Psalm 48: The Temple

Thursday of the Fourth Week in Ordinary Time

February 4, 2021


Today, in God’s Lavish Mercy, we pray with Psalm 48 which has been called “a celebration of the security of Zion”.

Great is the LORD and wholly to be praised
    in the city of our God.
His holy mountain, fairest of heights,
    is the joy of all the earth.

Indeed, the Temple is a symbol of God’s favor and protection for Israel. Some scholars believe that the outburst of praise in Psalm 48 comes after the Jewish victory over the Assyrians. This victory is interpreted as a sign of God’s special favor symbolized in the power and permanence of the Temple.

As we had heard, so have we seen
    in the city of the LORD of hosts,
In the city of our God;
    God makes it firm forever.

Psalm 48:9

In our own lives, that kind of interpretation can be a slippery slope. Does God love and protect us only in our victories? What about when we fail, suffer, or collapse? Does God still favor us then?

The psalmist invites to look deeper than the visible signs of triumph. God’s mercy is expressed in the glorious “temples”, but it also reaches to “the ends of the earth” – to all our experiences.

O God, we ponder your mercy
    within your temple.
As your name, O God, so also your praise
    reaches to the ends of the earth.
Of justice your right hand is full.

Psalm 48: 10-11

But we must ponder God’s mercy to fully recognize and appreciate it.
We must pray God’s mercy into full expression in our lives
by our trusting and grateful awareness.


Poetry: Washed Up – Laurie Klein

Some tunes move the foot, inside a shoe, 
some elevate the soul, while others,
numinous as the song of Zion, play on
without us.
Remember winging it?
Fingers and toes and spirits
surrendered to more than the moment,
hearts drafting off each other,
daring
as swifts, weaving aerial fractals, our voices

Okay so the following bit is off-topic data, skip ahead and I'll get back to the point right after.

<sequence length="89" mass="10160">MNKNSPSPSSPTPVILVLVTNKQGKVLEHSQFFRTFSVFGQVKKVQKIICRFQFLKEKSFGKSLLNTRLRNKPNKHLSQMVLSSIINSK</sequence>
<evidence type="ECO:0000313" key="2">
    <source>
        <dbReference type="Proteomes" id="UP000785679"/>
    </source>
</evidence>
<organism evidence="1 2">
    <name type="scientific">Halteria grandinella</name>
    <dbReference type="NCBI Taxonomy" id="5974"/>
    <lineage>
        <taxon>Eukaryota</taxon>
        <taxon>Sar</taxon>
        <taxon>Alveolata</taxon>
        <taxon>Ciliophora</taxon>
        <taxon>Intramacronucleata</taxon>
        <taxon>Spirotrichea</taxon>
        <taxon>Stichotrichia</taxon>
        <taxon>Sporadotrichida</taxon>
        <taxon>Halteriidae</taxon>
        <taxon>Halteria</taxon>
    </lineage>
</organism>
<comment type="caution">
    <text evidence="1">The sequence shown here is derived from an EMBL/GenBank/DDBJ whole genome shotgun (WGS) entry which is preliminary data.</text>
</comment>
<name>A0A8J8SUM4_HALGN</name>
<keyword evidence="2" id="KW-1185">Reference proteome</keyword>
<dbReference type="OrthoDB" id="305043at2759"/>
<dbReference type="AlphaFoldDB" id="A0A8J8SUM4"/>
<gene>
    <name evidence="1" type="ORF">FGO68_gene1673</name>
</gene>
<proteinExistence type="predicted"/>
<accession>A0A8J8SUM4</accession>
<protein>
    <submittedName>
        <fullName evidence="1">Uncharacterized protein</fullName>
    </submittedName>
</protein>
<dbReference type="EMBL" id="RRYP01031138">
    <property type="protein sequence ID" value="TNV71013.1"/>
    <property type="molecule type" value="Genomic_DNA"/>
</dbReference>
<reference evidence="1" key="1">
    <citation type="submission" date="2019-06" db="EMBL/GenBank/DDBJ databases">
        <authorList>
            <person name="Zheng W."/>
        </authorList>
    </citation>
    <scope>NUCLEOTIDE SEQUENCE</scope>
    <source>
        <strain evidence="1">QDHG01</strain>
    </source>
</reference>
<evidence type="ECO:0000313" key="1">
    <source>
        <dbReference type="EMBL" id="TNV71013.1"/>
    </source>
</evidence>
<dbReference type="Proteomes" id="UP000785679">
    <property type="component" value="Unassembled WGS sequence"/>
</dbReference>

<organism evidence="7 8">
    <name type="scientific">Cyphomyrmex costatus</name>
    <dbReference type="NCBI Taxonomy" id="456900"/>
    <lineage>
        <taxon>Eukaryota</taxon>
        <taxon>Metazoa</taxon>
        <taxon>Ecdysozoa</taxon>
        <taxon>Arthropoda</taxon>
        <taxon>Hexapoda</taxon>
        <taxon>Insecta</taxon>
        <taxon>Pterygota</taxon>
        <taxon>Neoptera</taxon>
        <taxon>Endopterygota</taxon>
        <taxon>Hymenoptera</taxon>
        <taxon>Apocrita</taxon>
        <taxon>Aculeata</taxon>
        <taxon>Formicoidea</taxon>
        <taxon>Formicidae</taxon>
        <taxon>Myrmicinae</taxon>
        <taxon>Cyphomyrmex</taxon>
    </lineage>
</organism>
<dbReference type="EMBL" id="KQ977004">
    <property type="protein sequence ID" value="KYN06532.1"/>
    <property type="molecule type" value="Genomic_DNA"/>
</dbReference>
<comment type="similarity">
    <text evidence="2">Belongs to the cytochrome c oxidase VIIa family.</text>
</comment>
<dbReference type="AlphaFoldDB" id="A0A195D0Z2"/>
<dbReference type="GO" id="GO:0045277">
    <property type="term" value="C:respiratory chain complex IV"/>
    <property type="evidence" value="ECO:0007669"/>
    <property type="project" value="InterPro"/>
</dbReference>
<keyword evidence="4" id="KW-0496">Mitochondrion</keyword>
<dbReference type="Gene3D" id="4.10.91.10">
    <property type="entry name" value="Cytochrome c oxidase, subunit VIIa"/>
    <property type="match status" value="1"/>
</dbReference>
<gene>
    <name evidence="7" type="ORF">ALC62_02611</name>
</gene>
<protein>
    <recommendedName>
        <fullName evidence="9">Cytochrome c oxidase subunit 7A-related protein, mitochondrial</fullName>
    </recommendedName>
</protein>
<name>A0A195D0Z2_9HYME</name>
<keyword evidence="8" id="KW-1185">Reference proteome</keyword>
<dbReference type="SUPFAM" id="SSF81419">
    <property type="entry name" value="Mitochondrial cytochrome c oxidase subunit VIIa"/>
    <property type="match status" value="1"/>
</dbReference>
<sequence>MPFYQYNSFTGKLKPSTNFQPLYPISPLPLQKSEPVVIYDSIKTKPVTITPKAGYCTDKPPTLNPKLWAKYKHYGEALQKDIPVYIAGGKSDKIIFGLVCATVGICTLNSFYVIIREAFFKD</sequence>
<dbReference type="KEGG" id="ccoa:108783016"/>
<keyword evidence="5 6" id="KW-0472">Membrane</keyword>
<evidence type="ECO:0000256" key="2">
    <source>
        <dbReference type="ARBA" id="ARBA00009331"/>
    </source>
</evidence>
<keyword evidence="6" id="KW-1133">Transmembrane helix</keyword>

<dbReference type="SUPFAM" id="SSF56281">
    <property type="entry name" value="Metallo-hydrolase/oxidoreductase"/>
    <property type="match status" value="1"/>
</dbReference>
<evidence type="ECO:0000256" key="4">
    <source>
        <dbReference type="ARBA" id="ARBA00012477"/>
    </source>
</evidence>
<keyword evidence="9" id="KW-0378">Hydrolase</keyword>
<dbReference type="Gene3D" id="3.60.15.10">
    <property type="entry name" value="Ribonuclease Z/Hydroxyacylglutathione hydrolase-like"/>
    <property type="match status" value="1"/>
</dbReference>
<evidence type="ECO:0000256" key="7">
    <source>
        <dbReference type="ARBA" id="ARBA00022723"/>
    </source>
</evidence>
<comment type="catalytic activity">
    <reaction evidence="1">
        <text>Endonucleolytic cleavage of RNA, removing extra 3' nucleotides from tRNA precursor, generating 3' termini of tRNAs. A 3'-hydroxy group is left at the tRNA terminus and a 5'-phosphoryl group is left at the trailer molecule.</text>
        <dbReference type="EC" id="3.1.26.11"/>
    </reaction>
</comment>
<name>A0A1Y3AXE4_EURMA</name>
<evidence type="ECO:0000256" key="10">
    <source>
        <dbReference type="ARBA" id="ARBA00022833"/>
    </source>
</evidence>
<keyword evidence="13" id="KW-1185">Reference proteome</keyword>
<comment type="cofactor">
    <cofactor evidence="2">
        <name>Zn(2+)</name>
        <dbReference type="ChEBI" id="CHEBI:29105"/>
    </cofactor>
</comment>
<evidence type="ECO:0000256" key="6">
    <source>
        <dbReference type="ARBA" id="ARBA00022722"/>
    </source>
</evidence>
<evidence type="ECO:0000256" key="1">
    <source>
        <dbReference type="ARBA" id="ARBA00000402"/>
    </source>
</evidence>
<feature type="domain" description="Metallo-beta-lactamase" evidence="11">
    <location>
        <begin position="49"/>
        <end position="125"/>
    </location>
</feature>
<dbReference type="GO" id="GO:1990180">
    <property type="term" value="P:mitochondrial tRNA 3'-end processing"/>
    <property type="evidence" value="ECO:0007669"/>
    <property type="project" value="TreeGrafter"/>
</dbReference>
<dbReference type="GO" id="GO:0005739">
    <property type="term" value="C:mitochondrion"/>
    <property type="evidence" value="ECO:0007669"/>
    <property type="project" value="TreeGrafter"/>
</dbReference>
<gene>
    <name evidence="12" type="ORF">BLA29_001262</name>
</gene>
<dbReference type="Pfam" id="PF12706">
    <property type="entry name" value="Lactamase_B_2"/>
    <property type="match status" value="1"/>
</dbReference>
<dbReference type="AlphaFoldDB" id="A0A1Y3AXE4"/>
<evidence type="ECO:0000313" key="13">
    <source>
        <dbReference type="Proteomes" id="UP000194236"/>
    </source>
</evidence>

ascending a groove, a line of thought,
into the upper reaches, then coasting
into rarified silence—the Mystery
humming within and
beyond all things.
No one leads the singing as you did, love.
No one else intuits my pulse
and impulse, improvising
new settings befitting
the inner lark.
Old friends ask about you, tender
their prayers. I am counting on this:
how greatly you’re loved,
and the kingdom emerging
in guises we never knew.

Music: Beautiful Zion Built Above – George Gill

Beautiful Zion, built above;
Beautiful city that I love;
Beautiful gates of pearly white;
Beautiful temple—God its light;
He who was slain on Calvary
Opens those pearly gates for me.
Zion, Zion, lovely Zion;
Beautiful Zion;
Zion, city of our God!

Beautiful heav’n, where all is light;
Beautiful angels clothed in white;
Beautiful strains that never tire;
Beautiful harps thru all the choir;
There shall I join the chorus sweet,
Worshiping at the Savior’s feet.
Zion, Zion, lovely Zion;
Beautiful Zion;
Zion, city of our God!

Beautiful crowns on ev’ry brow;
Beautiful palms the conq’rors show;
Beautiful robes the ransomed wear;
Beautiful all who enter there;
Thither I press with eager feet;
There shall my rest be long and sweet.
Zion, Zion, lovely Zion;
Beautiful Zion;
Zion, city of our God!

Psalm 48: You’re Upheld

Memorial of Saint Kateri Tekakwitha, Virgin

July 14, 2020


From 2016 

Today in Mercy, on this feast of St. Kateri, we pray for the grace to love others while still wisely discerning their words. May we listen, and allow our spirits to be formed, only by those words that reflect the love of God, respect for all God’s creation, and compassion toward all people. May we consistently eliminate from our life all words of hate, prejudice, indifference, and disrespect for ourselves and others.


Today, in God’s Lavish Mercy, we pray with Psalm 48 which describes God’s greatness, especially as enshrined in the magnificent Holy City. Even enemy kings were so stunned by the city’s splendor that they fled before attacking, trembling in their stirrups.